and birthplace to many world changing technologies and businesses.
This has proven to be true in almost any country that can boast across
most 'developed' countries and even in some that are still 'developing'.
This phenomenon, however seems to have no traction in Africa as most
private sector players tend to spend millions on inhouse innovation
and R&D while bright and innovative uni students conceive,
conceptualise and experiment with potentially earth-shaking ideas that
generally tend to get filed away into some archive or stored in dusty
folder in a lecturers heap of unread student projects.
So I take the statements made by the Chair of the Kenya Private Sector
Assocation at this year's annual engineering students conference and
exhibition with a large pinch of salt. By his saying that the Kenya
Association of Manufacturers wants partnerships with colleges I fail
to see how this theme can be moved from talk into action.
The exhibition which is usually organized by the Chair of the regional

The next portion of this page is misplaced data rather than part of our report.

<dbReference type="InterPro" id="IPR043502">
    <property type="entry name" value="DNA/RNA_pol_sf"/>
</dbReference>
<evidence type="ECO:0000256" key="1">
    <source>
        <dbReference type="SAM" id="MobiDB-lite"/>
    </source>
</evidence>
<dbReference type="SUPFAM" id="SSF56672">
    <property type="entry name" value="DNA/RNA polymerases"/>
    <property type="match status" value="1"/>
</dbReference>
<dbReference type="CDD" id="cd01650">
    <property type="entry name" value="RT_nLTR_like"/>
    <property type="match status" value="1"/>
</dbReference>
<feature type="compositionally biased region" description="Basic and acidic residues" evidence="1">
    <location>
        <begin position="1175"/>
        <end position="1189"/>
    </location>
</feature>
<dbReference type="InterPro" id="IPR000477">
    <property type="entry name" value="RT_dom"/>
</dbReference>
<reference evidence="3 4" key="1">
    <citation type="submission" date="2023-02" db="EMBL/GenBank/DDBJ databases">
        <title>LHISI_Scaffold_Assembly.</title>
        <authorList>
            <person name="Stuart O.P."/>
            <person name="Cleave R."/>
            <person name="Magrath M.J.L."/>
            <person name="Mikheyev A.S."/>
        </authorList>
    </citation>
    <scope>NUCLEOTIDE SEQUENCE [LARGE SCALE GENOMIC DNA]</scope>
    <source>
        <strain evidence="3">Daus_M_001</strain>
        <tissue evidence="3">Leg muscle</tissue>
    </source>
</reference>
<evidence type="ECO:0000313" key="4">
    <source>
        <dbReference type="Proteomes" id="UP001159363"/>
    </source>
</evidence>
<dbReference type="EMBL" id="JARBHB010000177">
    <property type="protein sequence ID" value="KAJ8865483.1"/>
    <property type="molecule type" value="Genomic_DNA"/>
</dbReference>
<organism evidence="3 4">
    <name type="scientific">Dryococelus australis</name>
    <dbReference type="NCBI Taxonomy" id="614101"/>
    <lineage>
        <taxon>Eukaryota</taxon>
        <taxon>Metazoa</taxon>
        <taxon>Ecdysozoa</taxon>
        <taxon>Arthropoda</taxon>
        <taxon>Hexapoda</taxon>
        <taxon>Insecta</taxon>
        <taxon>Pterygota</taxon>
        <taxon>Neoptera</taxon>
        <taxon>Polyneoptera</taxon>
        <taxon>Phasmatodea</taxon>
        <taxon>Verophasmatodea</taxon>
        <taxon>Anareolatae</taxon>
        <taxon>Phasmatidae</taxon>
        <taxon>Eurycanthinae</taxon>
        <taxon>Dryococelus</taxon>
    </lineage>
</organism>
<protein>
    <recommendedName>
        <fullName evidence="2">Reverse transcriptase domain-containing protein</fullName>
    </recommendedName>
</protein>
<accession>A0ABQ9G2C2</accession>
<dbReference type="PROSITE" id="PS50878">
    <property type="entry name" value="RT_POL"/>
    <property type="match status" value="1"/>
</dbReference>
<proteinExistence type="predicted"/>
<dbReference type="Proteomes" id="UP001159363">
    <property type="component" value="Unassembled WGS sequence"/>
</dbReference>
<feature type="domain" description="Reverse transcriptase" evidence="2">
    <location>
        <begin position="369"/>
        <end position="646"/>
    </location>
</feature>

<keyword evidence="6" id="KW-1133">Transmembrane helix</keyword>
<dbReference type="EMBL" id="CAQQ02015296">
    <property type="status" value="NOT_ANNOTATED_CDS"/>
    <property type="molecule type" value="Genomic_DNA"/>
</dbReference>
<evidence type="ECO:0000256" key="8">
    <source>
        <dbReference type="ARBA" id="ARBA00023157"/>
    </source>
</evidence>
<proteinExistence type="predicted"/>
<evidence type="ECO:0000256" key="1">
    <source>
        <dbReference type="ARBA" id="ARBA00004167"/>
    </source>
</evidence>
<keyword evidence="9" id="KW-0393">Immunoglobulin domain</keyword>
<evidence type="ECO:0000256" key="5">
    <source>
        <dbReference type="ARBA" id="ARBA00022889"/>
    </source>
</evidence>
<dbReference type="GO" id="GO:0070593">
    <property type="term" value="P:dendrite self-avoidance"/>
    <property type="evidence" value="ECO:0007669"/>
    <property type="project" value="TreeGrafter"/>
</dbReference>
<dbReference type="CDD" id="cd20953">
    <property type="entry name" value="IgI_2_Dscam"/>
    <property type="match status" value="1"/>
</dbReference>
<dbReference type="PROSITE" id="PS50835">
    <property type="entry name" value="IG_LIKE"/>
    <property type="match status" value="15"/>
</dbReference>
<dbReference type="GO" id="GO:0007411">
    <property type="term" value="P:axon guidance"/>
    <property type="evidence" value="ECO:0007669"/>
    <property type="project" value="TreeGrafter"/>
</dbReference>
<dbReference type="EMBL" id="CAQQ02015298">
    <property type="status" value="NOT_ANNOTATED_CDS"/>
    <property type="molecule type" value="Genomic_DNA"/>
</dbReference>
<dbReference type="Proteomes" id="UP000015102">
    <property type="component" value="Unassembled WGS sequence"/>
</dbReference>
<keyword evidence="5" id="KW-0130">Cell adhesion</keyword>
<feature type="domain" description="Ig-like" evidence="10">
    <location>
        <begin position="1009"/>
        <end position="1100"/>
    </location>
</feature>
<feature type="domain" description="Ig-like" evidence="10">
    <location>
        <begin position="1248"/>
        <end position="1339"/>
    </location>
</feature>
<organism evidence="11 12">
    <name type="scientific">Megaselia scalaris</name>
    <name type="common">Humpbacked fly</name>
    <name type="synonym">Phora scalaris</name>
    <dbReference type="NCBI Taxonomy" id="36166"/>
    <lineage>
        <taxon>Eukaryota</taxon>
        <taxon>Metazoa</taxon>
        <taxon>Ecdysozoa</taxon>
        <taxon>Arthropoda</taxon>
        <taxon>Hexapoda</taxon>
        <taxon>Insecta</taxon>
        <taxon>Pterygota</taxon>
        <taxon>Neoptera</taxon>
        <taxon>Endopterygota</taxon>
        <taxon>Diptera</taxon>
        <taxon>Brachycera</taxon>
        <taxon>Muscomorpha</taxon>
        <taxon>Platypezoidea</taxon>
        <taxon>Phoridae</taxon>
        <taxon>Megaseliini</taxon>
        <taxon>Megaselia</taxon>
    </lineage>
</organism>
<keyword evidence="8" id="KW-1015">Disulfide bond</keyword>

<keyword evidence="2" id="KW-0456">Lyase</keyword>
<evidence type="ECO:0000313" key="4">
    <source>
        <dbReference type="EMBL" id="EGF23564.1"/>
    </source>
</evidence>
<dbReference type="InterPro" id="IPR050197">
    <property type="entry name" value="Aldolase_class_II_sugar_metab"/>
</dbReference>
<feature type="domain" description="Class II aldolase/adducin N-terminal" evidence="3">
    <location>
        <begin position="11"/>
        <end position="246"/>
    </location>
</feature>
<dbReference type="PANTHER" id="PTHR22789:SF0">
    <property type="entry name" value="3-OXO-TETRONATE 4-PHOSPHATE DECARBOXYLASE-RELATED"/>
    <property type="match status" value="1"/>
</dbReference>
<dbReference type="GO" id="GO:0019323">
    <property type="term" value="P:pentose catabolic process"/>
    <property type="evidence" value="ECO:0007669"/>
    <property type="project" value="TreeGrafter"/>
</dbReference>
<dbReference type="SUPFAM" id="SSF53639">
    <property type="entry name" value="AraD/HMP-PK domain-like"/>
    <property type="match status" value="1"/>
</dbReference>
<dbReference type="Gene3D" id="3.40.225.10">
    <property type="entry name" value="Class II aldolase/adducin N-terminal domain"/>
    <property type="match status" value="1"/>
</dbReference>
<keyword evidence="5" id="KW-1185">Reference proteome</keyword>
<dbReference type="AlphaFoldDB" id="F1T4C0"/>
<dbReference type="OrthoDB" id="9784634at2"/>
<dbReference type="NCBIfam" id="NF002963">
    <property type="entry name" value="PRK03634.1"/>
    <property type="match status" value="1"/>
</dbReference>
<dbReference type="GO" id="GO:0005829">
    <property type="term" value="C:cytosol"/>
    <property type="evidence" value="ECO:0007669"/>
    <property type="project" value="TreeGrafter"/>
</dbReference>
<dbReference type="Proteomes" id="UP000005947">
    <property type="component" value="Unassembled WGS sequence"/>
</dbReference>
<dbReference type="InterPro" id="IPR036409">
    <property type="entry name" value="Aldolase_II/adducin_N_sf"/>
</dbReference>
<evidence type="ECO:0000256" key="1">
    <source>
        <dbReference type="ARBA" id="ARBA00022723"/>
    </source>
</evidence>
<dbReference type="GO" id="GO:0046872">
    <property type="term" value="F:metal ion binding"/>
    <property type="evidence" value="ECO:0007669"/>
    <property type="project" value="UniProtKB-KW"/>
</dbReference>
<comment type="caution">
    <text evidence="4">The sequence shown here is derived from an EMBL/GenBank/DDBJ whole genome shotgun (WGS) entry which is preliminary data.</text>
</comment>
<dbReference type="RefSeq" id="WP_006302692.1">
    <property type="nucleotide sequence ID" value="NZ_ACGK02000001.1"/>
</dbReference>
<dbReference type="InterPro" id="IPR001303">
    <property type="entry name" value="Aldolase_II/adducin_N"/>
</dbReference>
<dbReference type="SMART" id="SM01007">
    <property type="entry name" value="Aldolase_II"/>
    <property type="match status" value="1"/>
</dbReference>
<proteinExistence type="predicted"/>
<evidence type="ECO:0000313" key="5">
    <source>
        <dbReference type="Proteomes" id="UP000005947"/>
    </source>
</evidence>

chapter of the IEEE, Kevit Desai, has yet to receive the kind of
presence and significance that such events should carry. I think that
besides simply calling for students to come up with new, exciting
ideas that they can demonstrate year after year (this year there were
250) it would be better to add on by having some kind of investment
matchmaking pitch to try and fund some of the more promising projects
and turn them into businesses. There could then be an annual review of
such projects that have received funding and inevitably, success
stories that would inspire students and investors alike to take each
other more seriously.
I think I'll go look for Kevit and share these thoughts with him so
that next years event can have a bit more spice and so that we can
start moving this into less talk and more action.
Sent from my iPhone